Liam Gillick on working with New Order for MIF 2017

New Order has taken over Stage 1 at Old Granada Studios in Manchester as part of this year’s Manchester International Festival. The band is performing a series of intimate gigs there which feature a 12-piece synth orchestra, and an elaborate light experience created by artist Liam Gillick. We talked to Gillick about creating a “concert machine” for the band.

For New Order to appear at the Manchester International Festival is in itself not much of surprise: with the band so intrinsically linked to the city it seemed only a matter of time before they would form part of the line up. The challenge was how to make it exciting, how to elevate their shows above the status of a regular gig.

To achieve this, they have joined forces with artist Liam Gillick, who has created an incredible stage set and light experience for the band, alongside their regular collaborator, composer-arranger Joe Duddell, who has reinvented their music with help from a 12-strong synthesiser ensemble from the Royal Northern College of Music. The result is the unusually named ∑(No,12k,Lg,17Mif), a series of gigs which sees the band return to Old Granada Studios in Manchester, where they made their TV debut in 1978 as Joy Division on Tony Wilson’s So It Goes programme.

New Order MIF 2017
All concert photos by Jon Super
New Order MIF 2017

Talking to Gillick two weeks before the show opened by phone to his studio in New York, he explained how he came to be involved in the project. “The festival thought it was time to do something, or to try to do something, with the band and their history,” he says. “That was knocking about for a while I think and a lot of different ideas were talked about, including originally the idea of breaking down their catalogue and working with different people, remixing tracks.

“I think the idea then was to link remixing tracks with working with people to provide visual material. That was a discussion I got involved in a year ago or more. I was a bit sceptical about it – I thought it took away a bit from what’s interesting about the band, which to me is the music, and not the idea of putting it through a filter in a sense, but to actually confront it quite intimately.”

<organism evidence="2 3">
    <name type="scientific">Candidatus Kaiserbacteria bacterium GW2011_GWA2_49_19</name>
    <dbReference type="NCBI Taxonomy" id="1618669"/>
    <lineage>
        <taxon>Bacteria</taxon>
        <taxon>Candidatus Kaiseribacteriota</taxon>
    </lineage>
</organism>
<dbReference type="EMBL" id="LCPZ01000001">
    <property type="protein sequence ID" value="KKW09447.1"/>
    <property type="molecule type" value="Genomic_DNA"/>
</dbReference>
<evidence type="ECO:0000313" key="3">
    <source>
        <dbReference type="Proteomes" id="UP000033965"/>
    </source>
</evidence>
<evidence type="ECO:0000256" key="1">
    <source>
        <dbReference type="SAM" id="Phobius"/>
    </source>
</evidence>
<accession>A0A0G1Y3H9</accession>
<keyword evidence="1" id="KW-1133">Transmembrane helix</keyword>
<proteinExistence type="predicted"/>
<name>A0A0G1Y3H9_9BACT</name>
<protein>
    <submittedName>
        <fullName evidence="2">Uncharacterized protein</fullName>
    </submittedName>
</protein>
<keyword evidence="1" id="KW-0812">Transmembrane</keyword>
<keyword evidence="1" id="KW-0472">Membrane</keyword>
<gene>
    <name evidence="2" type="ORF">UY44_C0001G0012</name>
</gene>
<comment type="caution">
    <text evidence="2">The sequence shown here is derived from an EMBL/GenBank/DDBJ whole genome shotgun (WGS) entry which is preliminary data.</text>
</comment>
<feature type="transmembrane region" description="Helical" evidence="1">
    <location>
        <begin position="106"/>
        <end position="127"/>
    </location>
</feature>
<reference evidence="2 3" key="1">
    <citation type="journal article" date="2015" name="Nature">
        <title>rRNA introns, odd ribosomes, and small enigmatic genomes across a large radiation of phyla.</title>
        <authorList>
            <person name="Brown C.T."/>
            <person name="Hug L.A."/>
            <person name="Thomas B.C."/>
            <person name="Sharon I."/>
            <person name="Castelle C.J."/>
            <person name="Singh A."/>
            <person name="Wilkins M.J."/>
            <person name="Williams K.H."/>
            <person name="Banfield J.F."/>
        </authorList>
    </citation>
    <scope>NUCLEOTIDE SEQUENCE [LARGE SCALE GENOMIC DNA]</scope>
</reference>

The band agreed and began working with Gillick to create an experience that is different to anything we’ve seen from New Order before. This is in part down to the music they’ve chosen to perform: eschewing hits such as Blue Monday and True Faith, they’ve instead picked more obscure numbers from their back catalogue, many of which – including Shellshock, Vanishing Point and Joy Division’s Disorder – have not been performed in public for almost three decades. Entwined with the music is Gillick’s light show and stage set, which features the 12 members of the synthesiser orchestra placed behind the band in two rows of ‘rooms’, with slats that open and close over the course of the gig, revealing and concealing the musicians.

From the start Gillick’s desire was to not move too far away from what the band does best, but instead to examine and to deconstruct what we might expect of the concert experience. “What I’m trying to do is find a balance between it being an intimate concert and something that’s got this twist where it has this art component,” he says. “It’s hard to put your finger on what the difference is but it’s to do with the way you tweak and the way you leave things out, maybe. Or you ask questions about what should or shouldn’t be around and normal at a concert. So it’s very much like bringing an attitude to an event.”